National People's Congress deputy and lawyer Zhu Lieyu will submit a proposal during the upcoming two sessions to amend the Criminal Law by raising the age of consent for sex to protect minors from sexual assault.
The trigger is the recent case involving the senior executive of a listed company who is being investigated for sexually assaulting his underage foster daughter.
The legal age of consent for any kind of sexual act in China is 14 years, lower than in most other countries where it is 16 or 18.
However, because of insufficient sex education in China, those aged 14 to 16 are most vulnerable and may not be able to protect themselves against sexual assault. According to a survey by Sichuan Sexual Sociology and Sex Education Research Center at Chengdu Technological University, 13.93 percent of the 3,416 minors aged 13 to 17 years who were surveyed said they were "not sure" if they have been sexually exploited.
That is why Zhu proposes to raise the age of sexual content from 14 to 16 years in case of minors and from 14 to 18 years if one of the partners is an adult tasked with the minor's custody or education. The idea is to ensure adults do not take undue advantage of their special relationship with minors who, being at their mercy, may not be able to protect themselves against sexual abuse.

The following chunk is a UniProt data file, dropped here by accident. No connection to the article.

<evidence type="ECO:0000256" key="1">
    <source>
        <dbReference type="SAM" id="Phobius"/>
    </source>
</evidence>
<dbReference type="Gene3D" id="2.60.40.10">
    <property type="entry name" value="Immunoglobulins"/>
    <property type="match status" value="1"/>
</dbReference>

In fact, Luo Xiang, a professor of law at China University of Political Science and Law, has reportedly suggested denying sexual consent to minors with adults who have special relationship with them, such as their guardians or teachers.
The case of the senior executive allegedly sexually abusing his foster daughter has triggered wide public concern on how to better protect minors. If the existing Criminal Law fails to protect minors in a rapidly changing social environment, it is necessary for policymakers and society to promote discussion on how to improve the minors' protection mechanism. It is good to see policymakers and legal experts responding actively to the social concerns over minors' protection.